Rainforests all around Australia (and around the world) have been lost rapidly over the last century. Those that remain are precious.


Although there is often enough water in the local creeks and rivers to float a packraft or kayak, in practice the debris would usually make progress impossible. The debris, of course, provides great habitat for aquatic insects and other invertebrates.


Tasmanian Waratah in bloom. The droplets in the photo below are from a light shower an hour or two earlier.


Recently the PWS decided to increase the 'visibility' of their signs by painting them blue and white.

In my view this is a mistake. I much prefer the old style (above).


As I mentioned earlier, in places the track can be hard to follow.

In this image the track lies straight ahead, through the centre of the photo. It's marked with small plastic triangles, but these are missing in some places.

As you can see, the track itself looks very much like the forest floor.


The PWS estimate for the time to walk from Narcissus Hut to Pine Valley Hut is 3 hours. I'm a slow walker, so I'm used to adjusting these estimates.

The walk took me 5 hours, with a lot of stops. On the return trip, 4 hours, with only one stop.

I was pleased to see the hut appear, at last, through the trees....


The hut has a single large room; half with two large tables, and half with four sleeping platforms. The platforms were initially designed for 24 people, now 12 people (post covid). It has a veranda, a fireplace (for winter) and a rainwater tank. A toilet block and a helipad lie about 100m away. There are also four small tent platforms nearby. 



Above, the hut map. 

The hut holds a commemorative plaque for Clare Hutcheson, I suppose placed by her parents. Clare set off, alone, for a day walk to the Labyrinth. She was never seen again. The wilderness, which can seem so beautiful and magical, can turn cold, hostile and frightening. I felt very sad hearing her story, and realised part of my sadness came from losing Jasmine at such a young age. Like Clare, she had her life ahead of her...
The PWS advise that hikers should not walk alone for safety reasons, and recommend a group size of four. However, my perusal of the hut log book showed that, in the previous week, most hikers were walking in pairs or solo (with about one third walking solo). I was walking solo.





On the left, Nothofagus cunninghamii, on the right Nothofagus gunnii. These are ancient rainforest species, commonly called Beech.

Pine Valley gets its name from native pines which occur throughout the upper reaches of the valley.


The rainforest has been in place here for hundreds of years.

The oldest and tallest trees are eucalypts, relics of a former vegetation community, and they tower above the rainforest canopy. These trees reproduce well where the forest floor is relatively open. Without fire, the rainforest trees gradually shade out the fire-adapted species. Of course, over time, both kinds of trees die and fall, to be consumed slowly by bacteria, fungi, small plants (mosses, for example) and invertebrates.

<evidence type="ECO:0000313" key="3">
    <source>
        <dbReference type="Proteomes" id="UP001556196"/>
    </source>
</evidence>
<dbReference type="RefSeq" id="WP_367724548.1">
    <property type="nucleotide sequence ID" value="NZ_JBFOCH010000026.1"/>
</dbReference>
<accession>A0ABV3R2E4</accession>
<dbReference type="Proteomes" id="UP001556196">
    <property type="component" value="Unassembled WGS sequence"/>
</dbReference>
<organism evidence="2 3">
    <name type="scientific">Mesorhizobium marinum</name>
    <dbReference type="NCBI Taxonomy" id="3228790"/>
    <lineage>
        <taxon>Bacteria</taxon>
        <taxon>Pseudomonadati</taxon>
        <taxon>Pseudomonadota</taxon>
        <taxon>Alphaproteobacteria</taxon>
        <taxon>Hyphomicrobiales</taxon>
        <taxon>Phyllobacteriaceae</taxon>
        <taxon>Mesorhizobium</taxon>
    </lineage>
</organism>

Moss 'gardens' are common and beautiful.


After sunrise on Friday morning...

Looking towards the northwest from the hut. The fluffy cumulous clouds were moving at great speed, while the higher cirrus remained relatively still.


I made a late start on Friday morning, after mucking around taking time-lapse photos of clouds.

I took the Acropolis track, unsure how far I would get. The PWS time estimate for this walk is 7 hours return. I left the hut at 9am, too late as it turned out.

The track has four stages. Stage one is easy walking through ancient rainforest, following the Cephissus Creek valley, northwards. Stage two leaves the valley floor and climbs steeply up the valley's eastern face. The tall rainforest drops away, to be replaced by ancient tangled bush: here many plant species appear which are absent within the rainforest. The track reaches a narrow ridgeline alpine plateau (stage three) which is open, and easy walking. I was interested to see the burrows of terrestrial crayfish in the soggy soils of the plateau. I guess the deeper soils don't freeze over, even in winter... otherwise how would the crayfish survive? I presume they feed on algae and the roots of plants. There are frogs here too, adapted to alpine conditions.


The alpine plateau, looking north towards the Acropolis (1470 m).

Stage four of the walk starts as the flat plateau meets the steep side of the Acropolis. The dolerite columns of the Acropolis are clearly visible against the skyline.


Here is the track as it heads northeast along the edge of the cliff.

The track increases in difficulty the higher you get.


At 1:30pm, after walking for 4.5 hours, I stopped at a particularly steep section, around about the centre of this photo. 
I figured it would take me another hour at least to reach the top of the ridge and find a good vantage point for photographs. 

I had lunch, and turned back at 2pm, retracing my steps.


Heading back to the hut. Here you can see the track hugging the base of the cliff.

You can also just make out the track as it heads along the ridgeline plateau.


I arrived back at the hut a little before 6pm. At this time of year, the sun sets at about 8:30pm.


A pandani grove, lit by the late afternoon sun.


The next morning, Saturday, I walked out to catch the 1pm ferry back to the visitors' centre, allowing myself five hours for the four-hour walk.